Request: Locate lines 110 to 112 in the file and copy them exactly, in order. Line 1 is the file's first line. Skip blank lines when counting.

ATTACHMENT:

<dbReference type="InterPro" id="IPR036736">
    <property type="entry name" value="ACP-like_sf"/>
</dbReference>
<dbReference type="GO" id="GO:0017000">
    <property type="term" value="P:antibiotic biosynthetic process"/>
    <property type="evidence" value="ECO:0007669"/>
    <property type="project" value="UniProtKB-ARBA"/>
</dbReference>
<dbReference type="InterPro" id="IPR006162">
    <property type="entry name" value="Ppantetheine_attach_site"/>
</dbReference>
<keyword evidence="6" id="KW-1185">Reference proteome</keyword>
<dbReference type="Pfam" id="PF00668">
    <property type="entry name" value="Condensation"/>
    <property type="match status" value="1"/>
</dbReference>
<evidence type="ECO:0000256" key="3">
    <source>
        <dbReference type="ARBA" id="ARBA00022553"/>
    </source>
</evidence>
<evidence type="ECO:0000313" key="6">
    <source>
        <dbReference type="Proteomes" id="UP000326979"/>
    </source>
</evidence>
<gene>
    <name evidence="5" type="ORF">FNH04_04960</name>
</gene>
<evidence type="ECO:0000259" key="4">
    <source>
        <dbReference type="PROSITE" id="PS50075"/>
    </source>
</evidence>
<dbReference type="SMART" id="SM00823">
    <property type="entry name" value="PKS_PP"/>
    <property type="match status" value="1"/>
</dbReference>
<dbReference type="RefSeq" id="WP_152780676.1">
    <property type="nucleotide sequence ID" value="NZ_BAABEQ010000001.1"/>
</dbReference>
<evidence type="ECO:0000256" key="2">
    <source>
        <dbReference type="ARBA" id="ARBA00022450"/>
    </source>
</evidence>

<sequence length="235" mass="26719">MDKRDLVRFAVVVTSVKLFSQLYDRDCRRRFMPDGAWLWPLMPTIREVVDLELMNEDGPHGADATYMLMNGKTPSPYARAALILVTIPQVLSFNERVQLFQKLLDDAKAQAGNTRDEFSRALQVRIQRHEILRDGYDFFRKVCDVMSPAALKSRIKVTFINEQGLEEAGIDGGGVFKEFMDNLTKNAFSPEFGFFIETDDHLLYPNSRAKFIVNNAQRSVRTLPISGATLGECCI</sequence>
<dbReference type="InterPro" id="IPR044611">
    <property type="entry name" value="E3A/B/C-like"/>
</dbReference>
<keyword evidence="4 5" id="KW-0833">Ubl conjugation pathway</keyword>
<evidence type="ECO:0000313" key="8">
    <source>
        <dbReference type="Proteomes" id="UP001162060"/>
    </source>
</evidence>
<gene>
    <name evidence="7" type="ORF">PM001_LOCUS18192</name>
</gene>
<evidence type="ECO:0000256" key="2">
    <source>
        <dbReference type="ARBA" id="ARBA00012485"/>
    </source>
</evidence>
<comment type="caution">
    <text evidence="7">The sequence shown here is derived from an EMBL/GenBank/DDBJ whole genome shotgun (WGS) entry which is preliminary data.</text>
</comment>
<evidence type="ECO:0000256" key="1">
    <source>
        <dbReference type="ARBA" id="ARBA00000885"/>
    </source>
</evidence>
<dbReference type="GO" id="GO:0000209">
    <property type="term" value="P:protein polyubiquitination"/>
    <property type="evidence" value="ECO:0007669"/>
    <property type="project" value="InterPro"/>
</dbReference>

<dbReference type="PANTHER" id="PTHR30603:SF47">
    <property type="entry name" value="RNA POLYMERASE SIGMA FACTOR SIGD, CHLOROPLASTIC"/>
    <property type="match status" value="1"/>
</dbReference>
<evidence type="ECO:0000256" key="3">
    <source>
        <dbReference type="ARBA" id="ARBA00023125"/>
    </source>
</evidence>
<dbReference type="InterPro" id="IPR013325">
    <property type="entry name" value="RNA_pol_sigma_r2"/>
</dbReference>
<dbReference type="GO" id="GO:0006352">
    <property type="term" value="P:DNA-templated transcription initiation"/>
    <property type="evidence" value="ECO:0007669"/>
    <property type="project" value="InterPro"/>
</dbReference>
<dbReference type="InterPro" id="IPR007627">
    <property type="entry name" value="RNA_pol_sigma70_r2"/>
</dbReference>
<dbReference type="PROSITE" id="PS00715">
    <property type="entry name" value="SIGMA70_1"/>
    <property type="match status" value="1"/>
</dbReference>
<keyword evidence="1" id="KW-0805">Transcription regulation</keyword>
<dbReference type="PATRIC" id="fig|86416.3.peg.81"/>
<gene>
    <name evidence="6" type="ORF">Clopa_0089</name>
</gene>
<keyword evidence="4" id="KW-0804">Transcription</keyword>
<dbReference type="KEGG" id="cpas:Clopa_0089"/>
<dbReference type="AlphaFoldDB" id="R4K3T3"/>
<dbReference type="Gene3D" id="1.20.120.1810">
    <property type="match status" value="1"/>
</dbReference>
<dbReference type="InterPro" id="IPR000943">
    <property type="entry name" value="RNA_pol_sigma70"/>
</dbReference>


<dbReference type="Gene3D" id="1.20.120.1810">
    <property type="match status" value="1"/>
</dbReference>